Inflamed & Swollen Gums: Major Causes & Prevention

Inflamed & Swollen Gums: Major Causes & Prevention
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Inflamed & Swollen Gums: Major Causes & PreventionClinical Content Reviewed by Dr. Jay Khorsandi, DDS
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Table of Contents

  1. Why Are My Gums Inflamed & Swollen?
  2. Home Remedies for Managing Discomfort
  3. Treatments
  4. Prevention
  5. References

Swollen and inflamed gums can be uncomfortable. If they do not go away on their own after a few hours or a day, you may be in the early stages of gum disease, like gingivitis. Without treatment, gingivitis becomes periodontitis, which can lead to tooth decay and loss, jaw infection, and other problems.

Treatment from your dentist is important, although you can use home remedies like mouth rinses while you wait for your visit. Your dentist will create a treatment plan that might include deep cleaning or antibiotics. You can also prevent gum disease with a good oral hygiene routine.

Why Are My Gums Inflamed & Swollen?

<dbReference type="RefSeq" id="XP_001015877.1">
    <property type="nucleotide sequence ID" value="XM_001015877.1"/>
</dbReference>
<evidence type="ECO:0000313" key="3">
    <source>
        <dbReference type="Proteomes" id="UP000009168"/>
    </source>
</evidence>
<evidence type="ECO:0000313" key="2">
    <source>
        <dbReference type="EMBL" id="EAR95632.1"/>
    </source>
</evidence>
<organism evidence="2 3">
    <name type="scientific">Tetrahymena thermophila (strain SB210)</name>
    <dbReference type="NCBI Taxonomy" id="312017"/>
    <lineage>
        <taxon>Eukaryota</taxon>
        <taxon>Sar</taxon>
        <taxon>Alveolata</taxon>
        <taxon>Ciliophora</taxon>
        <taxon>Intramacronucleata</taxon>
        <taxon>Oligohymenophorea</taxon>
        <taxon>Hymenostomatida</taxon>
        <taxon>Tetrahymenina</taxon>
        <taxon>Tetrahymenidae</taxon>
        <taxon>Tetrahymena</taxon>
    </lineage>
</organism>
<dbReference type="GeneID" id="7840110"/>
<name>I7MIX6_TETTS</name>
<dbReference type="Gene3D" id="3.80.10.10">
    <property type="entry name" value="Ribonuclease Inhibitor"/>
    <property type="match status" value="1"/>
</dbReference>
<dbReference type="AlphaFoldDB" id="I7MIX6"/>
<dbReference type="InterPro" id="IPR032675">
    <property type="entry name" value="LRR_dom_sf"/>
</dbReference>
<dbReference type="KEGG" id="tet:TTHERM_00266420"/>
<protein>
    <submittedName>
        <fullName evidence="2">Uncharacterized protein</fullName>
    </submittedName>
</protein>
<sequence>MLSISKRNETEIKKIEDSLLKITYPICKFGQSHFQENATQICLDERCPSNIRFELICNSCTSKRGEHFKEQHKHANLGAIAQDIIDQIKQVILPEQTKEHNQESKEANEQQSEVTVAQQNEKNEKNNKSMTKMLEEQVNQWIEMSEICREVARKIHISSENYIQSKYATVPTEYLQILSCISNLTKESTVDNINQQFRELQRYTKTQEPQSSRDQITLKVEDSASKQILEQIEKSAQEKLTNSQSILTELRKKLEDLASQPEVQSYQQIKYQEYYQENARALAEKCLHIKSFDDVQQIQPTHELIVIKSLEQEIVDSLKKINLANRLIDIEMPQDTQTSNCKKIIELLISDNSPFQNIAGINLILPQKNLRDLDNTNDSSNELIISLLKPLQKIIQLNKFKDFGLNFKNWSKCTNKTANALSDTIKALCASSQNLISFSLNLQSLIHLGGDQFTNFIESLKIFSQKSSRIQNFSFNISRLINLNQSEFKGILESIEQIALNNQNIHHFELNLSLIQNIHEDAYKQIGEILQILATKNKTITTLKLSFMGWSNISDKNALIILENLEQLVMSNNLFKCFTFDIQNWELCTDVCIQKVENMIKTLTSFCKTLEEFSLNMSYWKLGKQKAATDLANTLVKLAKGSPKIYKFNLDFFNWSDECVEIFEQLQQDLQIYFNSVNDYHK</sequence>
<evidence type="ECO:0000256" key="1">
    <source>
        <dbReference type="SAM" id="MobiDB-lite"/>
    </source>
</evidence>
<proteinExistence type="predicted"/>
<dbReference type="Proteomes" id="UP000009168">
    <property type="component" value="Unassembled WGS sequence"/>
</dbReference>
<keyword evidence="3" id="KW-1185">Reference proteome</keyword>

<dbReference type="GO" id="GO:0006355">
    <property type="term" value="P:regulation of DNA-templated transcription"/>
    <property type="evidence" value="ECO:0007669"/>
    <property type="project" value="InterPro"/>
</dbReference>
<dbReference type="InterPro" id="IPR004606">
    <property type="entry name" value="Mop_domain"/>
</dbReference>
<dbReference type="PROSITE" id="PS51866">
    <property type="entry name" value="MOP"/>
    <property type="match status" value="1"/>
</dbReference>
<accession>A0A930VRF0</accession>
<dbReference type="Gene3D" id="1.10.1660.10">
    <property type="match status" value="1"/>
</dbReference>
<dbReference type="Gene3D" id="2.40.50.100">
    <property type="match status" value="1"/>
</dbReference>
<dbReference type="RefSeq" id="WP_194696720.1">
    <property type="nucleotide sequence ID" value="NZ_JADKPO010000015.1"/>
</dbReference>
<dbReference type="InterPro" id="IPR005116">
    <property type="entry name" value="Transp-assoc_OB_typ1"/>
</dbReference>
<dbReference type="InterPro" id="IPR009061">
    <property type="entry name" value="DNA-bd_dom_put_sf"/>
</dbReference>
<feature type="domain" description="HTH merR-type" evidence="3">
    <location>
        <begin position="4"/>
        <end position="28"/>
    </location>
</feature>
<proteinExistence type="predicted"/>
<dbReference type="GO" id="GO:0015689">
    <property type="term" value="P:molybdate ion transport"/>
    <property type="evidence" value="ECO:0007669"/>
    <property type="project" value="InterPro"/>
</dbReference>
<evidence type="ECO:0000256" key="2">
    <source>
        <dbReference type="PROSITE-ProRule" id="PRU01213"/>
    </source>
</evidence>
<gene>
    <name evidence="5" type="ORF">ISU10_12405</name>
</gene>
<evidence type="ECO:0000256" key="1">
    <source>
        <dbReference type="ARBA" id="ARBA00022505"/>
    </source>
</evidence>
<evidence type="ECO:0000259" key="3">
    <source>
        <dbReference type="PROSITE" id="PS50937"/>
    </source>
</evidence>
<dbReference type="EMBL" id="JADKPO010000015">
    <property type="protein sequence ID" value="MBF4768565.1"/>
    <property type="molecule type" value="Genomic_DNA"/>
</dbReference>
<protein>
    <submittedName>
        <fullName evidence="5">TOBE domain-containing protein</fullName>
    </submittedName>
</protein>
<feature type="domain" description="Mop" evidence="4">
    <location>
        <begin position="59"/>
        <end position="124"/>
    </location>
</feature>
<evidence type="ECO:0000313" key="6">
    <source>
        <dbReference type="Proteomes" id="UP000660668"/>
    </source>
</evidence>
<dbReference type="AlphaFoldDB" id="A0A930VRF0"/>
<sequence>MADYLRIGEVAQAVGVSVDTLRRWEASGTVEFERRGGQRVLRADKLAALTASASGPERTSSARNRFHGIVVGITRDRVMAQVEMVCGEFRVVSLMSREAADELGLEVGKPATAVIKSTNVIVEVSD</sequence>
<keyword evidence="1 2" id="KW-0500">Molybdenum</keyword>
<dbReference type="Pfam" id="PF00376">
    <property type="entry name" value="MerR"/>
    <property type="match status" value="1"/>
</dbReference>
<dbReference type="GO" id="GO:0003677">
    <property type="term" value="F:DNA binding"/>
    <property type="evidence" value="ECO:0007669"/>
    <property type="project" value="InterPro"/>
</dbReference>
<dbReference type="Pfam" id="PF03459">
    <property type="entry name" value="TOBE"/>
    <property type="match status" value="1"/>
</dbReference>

Sometimes, your gums hurt and feel inflamed or swollen. If this sensation goes away, the cause might be temporary irritation. It could be that a kernel of popcorn scraped your gums, you are slightly allergic to something you ate, or your clear plastic aligners bumped your gums.

When swollen, inflamed, or red gums appear, gently rinsing your mouth and brushing your teeth carefully, with a soft-bristled brush, can help to prevent the injury from becoming infected. However, for too many American adults, inflamed and swollen gums are a sign of the early stages of gum disease, most often gingivitis.

There are two main types of gum disease, called periodontal disease: gingivitis, and periodontitis. Although they are different conditions, untreated gingivitis can lead to periodontitis, which is one of the biggest threats to oral health in the United States.
If your gums become darker or red, you develop sensitivity to temperature or sugar that you did not have before, your gums bleed when you brush your teeth, and your gums appear swollen or inflamed, you may have developed gingivitis. While gingivitis is one of the most common forms of gum disease today, you can treat this condition before it gets worse.